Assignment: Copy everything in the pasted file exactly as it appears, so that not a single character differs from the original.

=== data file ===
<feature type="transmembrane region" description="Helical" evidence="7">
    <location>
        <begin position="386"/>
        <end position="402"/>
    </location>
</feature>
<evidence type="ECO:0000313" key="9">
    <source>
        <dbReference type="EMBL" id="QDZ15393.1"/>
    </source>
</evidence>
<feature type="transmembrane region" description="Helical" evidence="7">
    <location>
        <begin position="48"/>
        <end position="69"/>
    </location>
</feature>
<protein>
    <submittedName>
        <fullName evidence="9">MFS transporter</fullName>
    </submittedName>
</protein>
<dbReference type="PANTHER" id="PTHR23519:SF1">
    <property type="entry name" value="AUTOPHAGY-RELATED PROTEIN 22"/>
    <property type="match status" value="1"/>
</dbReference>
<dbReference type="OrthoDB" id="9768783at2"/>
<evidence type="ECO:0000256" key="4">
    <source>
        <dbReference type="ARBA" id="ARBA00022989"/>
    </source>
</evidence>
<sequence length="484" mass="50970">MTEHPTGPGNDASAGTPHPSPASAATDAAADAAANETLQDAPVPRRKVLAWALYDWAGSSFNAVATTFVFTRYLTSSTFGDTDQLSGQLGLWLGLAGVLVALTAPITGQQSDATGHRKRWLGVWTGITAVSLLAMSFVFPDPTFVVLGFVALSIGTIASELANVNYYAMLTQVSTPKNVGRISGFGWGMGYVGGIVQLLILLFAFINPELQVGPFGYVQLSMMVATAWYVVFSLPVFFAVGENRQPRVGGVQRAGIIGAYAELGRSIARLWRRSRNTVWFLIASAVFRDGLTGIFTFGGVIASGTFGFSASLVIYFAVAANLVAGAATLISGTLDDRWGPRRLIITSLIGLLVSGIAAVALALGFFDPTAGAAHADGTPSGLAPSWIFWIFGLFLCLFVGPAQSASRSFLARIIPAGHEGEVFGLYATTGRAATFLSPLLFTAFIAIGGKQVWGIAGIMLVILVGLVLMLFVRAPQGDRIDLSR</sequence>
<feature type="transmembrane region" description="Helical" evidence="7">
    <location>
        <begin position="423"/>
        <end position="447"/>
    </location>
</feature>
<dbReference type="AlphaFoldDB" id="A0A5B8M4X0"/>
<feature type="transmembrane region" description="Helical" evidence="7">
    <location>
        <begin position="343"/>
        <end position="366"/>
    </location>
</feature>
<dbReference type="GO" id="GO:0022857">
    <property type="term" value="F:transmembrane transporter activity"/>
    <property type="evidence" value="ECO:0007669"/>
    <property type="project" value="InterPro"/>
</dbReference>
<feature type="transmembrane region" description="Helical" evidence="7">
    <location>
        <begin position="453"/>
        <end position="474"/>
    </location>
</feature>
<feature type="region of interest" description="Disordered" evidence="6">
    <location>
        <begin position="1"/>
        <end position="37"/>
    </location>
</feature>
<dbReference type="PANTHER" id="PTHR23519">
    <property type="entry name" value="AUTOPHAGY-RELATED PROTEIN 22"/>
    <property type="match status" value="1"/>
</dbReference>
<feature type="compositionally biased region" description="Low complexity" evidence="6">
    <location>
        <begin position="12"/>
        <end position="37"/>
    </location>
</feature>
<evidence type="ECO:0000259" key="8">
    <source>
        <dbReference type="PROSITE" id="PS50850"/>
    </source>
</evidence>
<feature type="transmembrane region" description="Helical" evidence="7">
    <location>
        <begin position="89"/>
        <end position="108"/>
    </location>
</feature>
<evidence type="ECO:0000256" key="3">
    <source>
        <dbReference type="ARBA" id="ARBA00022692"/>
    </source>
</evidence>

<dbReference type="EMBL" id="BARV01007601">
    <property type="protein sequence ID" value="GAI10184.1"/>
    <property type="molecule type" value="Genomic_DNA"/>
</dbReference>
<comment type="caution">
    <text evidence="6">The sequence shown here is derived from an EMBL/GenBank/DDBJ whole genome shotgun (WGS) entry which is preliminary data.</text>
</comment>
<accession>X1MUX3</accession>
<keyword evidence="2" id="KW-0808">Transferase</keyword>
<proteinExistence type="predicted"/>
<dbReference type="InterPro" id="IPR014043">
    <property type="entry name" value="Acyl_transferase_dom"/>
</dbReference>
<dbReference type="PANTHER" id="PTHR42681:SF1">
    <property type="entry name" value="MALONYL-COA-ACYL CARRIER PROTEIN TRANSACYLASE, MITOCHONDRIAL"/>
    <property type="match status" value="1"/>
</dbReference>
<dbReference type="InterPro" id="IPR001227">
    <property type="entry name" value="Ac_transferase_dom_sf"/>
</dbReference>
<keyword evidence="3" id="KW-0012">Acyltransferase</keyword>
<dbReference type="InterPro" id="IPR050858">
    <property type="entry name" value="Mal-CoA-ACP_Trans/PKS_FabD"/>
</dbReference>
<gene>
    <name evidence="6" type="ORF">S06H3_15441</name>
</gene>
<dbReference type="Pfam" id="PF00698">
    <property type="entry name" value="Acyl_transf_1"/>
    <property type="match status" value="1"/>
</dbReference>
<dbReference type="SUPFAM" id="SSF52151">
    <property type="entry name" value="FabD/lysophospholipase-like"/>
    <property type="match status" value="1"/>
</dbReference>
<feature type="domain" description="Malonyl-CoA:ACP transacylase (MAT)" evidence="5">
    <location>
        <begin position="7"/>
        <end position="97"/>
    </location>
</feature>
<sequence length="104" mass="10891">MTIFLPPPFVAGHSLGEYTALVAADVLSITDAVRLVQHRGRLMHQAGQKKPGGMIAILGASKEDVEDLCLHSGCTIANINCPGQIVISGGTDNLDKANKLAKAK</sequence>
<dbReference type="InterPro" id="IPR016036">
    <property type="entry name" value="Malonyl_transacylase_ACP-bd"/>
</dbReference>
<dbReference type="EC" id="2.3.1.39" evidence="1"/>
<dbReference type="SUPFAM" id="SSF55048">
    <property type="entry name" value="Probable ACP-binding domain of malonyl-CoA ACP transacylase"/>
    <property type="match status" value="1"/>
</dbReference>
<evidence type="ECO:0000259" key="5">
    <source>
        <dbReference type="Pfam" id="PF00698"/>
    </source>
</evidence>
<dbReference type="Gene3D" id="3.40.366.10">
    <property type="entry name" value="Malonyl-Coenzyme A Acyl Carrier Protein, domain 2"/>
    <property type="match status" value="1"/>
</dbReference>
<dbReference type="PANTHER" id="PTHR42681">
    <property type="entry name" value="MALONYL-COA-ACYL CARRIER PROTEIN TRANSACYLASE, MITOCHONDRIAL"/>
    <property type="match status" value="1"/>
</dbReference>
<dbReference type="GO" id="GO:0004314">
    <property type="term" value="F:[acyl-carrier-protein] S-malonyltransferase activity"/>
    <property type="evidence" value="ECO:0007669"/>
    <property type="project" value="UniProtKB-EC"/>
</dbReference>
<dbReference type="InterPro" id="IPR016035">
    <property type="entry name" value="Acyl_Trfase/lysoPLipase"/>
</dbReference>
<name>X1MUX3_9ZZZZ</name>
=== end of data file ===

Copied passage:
<feature type="transmembrane region" description="Helical" evidence="7">
    <location>
        <begin position="386"/>
        <end position="402"/>
    </location>
</feature>
<evidence type="ECO:0000313" key="9">
    <source>
        <dbReference type="EMBL" id="QDZ15393.1"/>
    </source>
</evidence>
<feature type="transmembrane region" description="Helical" evidence="7">
    <location>
        <begin position="48"/>
        <end position="69"/>
    </location>
</feature>
<protein>
    <submittedName>
        <fullName evidence="9">MFS transporter</fullName>
    </submittedName>
</protein>
<dbReference type="PANTHER" id="PTHR23519:SF1">
    <property type="entry name" value="AUTOPHAGY-RELATED PROTEIN 22"/>
    <property type="match status" value="1"/>
</dbReference>
<dbReference type="OrthoDB" id="9768783at2"/>
<evidence type="ECO:0000256" key="4">
    <source>
        <dbReference type="ARBA" id="ARBA00022989"/>
    </source>
</evidence>
<sequence length="484" mass="50970">MTEHPTGPGNDASAGTPHPSPASAATDAAADAAANETLQDAPVPRRKVLAWALYDWAGSSFNAVATTFVFTRYLTSSTFGDTDQLSGQLGLWLGLAGVLVALTAPITGQQSDATGHRKRWLGVWTGITAVSLLAMSFVFPDPTFVVLGFVALSIGTIASELANVNYYAMLTQVSTPKNVGRISGFGWGMGYVGGIVQLLILLFAFINPELQVGPFGYVQLSMMVATAWYVVFSLPVFFAVGENRQPRVGGVQRAGIIGAYAELGRSIARLWRRSRNTVWFLIASAVFRDGLTGIFTFGGVIASGTFGFSASLVIYFAVAANLVAGAATLISGTLDDRWGPRRLIITSLIGLLVSGIAAVALALGFFDPTAGAAHADGTPSGLAPSWIFWIFGLFLCLFVGPAQSASRSFLARIIPAGHEGEVFGLYATTGRAATFLSPLLFTAFIAIGGKQVWGIAGIMLVILVGLVLMLFVRAPQGDRIDLSR</sequence>
<feature type="transmembrane region" description="Helical" evidence="7">
    <location>
        <begin position="423"/>
        <end position="447"/>
    </location>
</feature>
<dbReference type="AlphaFoldDB" id="A0A5B8M4X0"/>
<feature type="transmembrane region" description="Helical" evidence="7">
    <location>
        <begin position="343"/>
        <end position="366"/>
    </location>
</feature>
<dbReference type="GO" id="GO:0022857">
    <property type="term" value="F:transmembrane transporter activity"/>
    <property type="evidence" value="ECO:0007669"/>
    <property type="project" value="InterPro"/>
</dbReference>
<feature type="transmembrane region" description="Helical" evidence="7">
    <location>
        <begin position="453"/>
        <end position="474"/>
    </location>
</feature>
<feature type="region of interest" description="Disordered" evidence="6">
    <location>
        <begin position="1"/>
        <end position="37"/>
    </location>
</feature>
<dbReference type="PANTHER" id="PTHR23519">
    <property type="entry name" value="AUTOPHAGY-RELATED PROTEIN 22"/>
    <property type="match status" value="1"/>
</dbReference>
<feature type="compositionally biased region" description="Low complexity" evidence="6">
    <location>
        <begin position="12"/>
        <end position="37"/>
    </location>
</feature>
<evidence type="ECO:0000259" key="8">
    <source>
        <dbReference type="PROSITE" id="PS50850"/>
    </source>
</evidence>
<feature type="transmembrane region" description="Helical" evidence="7">
    <location>
        <begin position="89"/>
        <end position="108"/>
    </location>
</feature>
<evidence type="ECO:0000256" key="3">
    <source>
        <dbReference type="ARBA" id="ARBA00022692"/>
    </source>
</evidence>

<dbReference type="EMBL" id="BARV01007601">
    <property type="protein sequence ID" value="GAI10184.1"/>
    <property type="molecule type" value="Genomic_DNA"/>
</dbReference>
<comment type="caution">
    <text evidence="6">The sequence shown here is derived from an EMBL/GenBank/DDBJ whole genome shotgun (WGS) entry which is preliminary data.</text>
</comment>
<accession>X1MUX3</accession>
<keyword evidence="2" id="KW-0808">Transferase</keyword>
<proteinExistence type="predicted"/>
<dbReference type="InterPro" id="IPR014043">
    <property type="entry name" value="Acyl_transferase_dom"/>
</dbReference>
<dbReference type="PANTHER" id="PTHR42681:SF1">
    <property type="entry name" value="MALONYL-COA-ACYL CARRIER PROTEIN TRANSACYLASE, MITOCHONDRIAL"/>
    <property type="match status" value="1"/>
</dbReference>
<dbReference type="InterPro" id="IPR001227">
    <property type="entry name" value="Ac_transferase_dom_sf"/>
</dbReference>
<keyword evidence="3" id="KW-0012">Acyltransferase</keyword>
<dbReference type="InterPro" id="IPR050858">
    <property type="entry name" value="Mal-CoA-ACP_Trans/PKS_FabD"/>
</dbReference>
<gene>
    <name evidence="6" type="ORF">S06H3_15441</name>
</gene>
<dbReference type="Pfam" id="PF00698">
    <property type="entry name" value="Acyl_transf_1"/>
    <property type="match status" value="1"/>
</dbReference>
<dbReference type="SUPFAM" id="SSF52151">
    <property type="entry name" value="FabD/lysophospholipase-like"/>
    <property type="match status" value="1"/>
</dbReference>
<feature type="domain" description="Malonyl-CoA:ACP transacylase (MAT)" evidence="5">
    <location>
        <begin position="7"/>
        <end position="97"/>
    </location>
</feature>
<sequence length="104" mass="10891">MTIFLPPPFVAGHSLGEYTALVAADVLSITDAVRLVQHRGRLMHQAGQKKPGGMIAILGASKEDVEDLCLHSGCTIANINCPGQIVISGGTDNLDKANKLAKAK</sequence>
<dbReference type="InterPro" id="IPR016036">
    <property type="entry name" value="Malonyl_transacylase_ACP-bd"/>
</dbReference>
<dbReference type="EC" id="2.3.1.39" evidence="1"/>
<dbReference type="SUPFAM" id="SSF55048">
    <property type="entry name" value="Probable ACP-binding domain of malonyl-CoA ACP transacylase"/>
    <property type="match status" value="1"/>
</dbReference>
<evidence type="ECO:0000259" key="5">
    <source>
        <dbReference type="Pfam" id="PF00698"/>
    </source>
</evidence>
<dbReference type="Gene3D" id="3.40.366.10">
    <property type="entry name" value="Malonyl-Coenzyme A Acyl Carrier Protein, domain 2"/>
    <property type="match status" value="1"/>
</dbReference>
<dbReference type="PANTHER" id="PTHR42681">
    <property type="entry name" value="MALONYL-COA-ACYL CARRIER PROTEIN TRANSACYLASE, MITOCHONDRIAL"/>
    <property type="match status" value="1"/>
</dbReference>
<dbReference type="GO" id="GO:0004314">
    <property type="term" value="F:[acyl-carrier-protein] S-malonyltransferase activity"/>
    <property type="evidence" value="ECO:0007669"/>
    <property type="project" value="UniProtKB-EC"/>
</dbReference>
<dbReference type="InterPro" id="IPR016035">
    <property type="entry name" value="Acyl_Trfase/lysoPLipase"/>
</dbReference>
<name>X1MUX3_9ZZZZ</name>